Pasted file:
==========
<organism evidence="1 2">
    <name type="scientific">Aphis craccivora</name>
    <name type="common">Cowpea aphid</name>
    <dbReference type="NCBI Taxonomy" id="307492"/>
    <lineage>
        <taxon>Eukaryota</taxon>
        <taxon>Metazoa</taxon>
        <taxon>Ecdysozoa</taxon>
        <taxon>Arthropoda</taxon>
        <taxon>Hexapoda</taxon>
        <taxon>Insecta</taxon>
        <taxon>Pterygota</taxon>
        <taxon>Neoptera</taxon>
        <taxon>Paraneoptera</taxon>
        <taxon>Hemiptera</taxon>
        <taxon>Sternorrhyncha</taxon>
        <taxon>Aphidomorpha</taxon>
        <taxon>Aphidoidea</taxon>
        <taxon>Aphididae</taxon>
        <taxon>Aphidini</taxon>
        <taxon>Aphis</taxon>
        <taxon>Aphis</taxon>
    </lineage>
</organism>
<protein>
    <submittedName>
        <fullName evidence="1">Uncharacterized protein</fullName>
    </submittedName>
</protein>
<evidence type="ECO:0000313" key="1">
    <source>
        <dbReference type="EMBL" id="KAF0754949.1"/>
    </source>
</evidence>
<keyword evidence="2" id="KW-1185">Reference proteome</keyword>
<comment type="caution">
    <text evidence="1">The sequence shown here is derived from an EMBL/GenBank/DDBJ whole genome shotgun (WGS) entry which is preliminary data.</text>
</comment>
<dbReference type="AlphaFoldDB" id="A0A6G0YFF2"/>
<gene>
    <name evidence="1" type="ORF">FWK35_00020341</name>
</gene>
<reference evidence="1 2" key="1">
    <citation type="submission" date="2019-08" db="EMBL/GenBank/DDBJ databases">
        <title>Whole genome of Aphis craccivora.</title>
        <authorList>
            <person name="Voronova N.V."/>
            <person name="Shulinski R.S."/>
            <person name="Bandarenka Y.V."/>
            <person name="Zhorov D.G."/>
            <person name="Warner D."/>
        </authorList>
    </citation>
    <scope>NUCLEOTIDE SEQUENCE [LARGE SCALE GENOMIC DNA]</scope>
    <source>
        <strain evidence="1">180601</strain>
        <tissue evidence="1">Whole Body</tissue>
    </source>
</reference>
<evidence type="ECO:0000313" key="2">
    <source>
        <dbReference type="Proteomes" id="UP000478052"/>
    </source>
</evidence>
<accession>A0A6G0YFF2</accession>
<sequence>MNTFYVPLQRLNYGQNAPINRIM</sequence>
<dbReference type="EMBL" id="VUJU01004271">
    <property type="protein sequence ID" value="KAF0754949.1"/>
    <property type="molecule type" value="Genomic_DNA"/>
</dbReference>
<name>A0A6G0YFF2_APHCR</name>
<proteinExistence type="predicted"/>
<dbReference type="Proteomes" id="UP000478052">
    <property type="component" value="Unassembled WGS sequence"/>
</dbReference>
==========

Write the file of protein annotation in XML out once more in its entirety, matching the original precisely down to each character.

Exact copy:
<organism evidence="1 2">
    <name type="scientific">Aphis craccivora</name>
    <name type="common">Cowpea aphid</name>
    <dbReference type="NCBI Taxonomy" id="307492"/>
    <lineage>
        <taxon>Eukaryota</taxon>
        <taxon>Metazoa</taxon>
        <taxon>Ecdysozoa</taxon>
        <taxon>Arthropoda</taxon>
        <taxon>Hexapoda</taxon>
        <taxon>Insecta</taxon>
        <taxon>Pterygota</taxon>
        <taxon>Neoptera</taxon>
        <taxon>Paraneoptera</taxon>
        <taxon>Hemiptera</taxon>
        <taxon>Sternorrhyncha</taxon>
        <taxon>Aphidomorpha</taxon>
        <taxon>Aphidoidea</taxon>
        <taxon>Aphididae</taxon>
        <taxon>Aphidini</taxon>
        <taxon>Aphis</taxon>
        <taxon>Aphis</taxon>
    </lineage>
</organism>
<protein>
    <submittedName>
        <fullName evidence="1">Uncharacterized protein</fullName>
    </submittedName>
</protein>
<evidence type="ECO:0000313" key="1">
    <source>
        <dbReference type="EMBL" id="KAF0754949.1"/>
    </source>
</evidence>
<keyword evidence="2" id="KW-1185">Reference proteome</keyword>
<comment type="caution">
    <text evidence="1">The sequence shown here is derived from an EMBL/GenBank/DDBJ whole genome shotgun (WGS) entry which is preliminary data.</text>
</comment>
<dbReference type="AlphaFoldDB" id="A0A6G0YFF2"/>
<gene>
    <name evidence="1" type="ORF">FWK35_00020341</name>
</gene>
<reference evidence="1 2" key="1">
    <citation type="submission" date="2019-08" db="EMBL/GenBank/DDBJ databases">
        <title>Whole genome of Aphis craccivora.</title>
        <authorList>
            <person name="Voronova N.V."/>
            <person name="Shulinski R.S."/>
            <person name="Bandarenka Y.V."/>
            <person name="Zhorov D.G."/>
            <person name="Warner D."/>
        </authorList>
    </citation>
    <scope>NUCLEOTIDE SEQUENCE [LARGE SCALE GENOMIC DNA]</scope>
    <source>
        <strain evidence="1">180601</strain>
        <tissue evidence="1">Whole Body</tissue>
    </source>
</reference>
<evidence type="ECO:0000313" key="2">
    <source>
        <dbReference type="Proteomes" id="UP000478052"/>
    </source>
</evidence>
<accession>A0A6G0YFF2</accession>
<sequence>MNTFYVPLQRLNYGQNAPINRIM</sequence>
<dbReference type="EMBL" id="VUJU01004271">
    <property type="protein sequence ID" value="KAF0754949.1"/>
    <property type="molecule type" value="Genomic_DNA"/>
</dbReference>
<name>A0A6G0YFF2_APHCR</name>
<proteinExistence type="predicted"/>
<dbReference type="Proteomes" id="UP000478052">
    <property type="component" value="Unassembled WGS sequence"/>
</dbReference>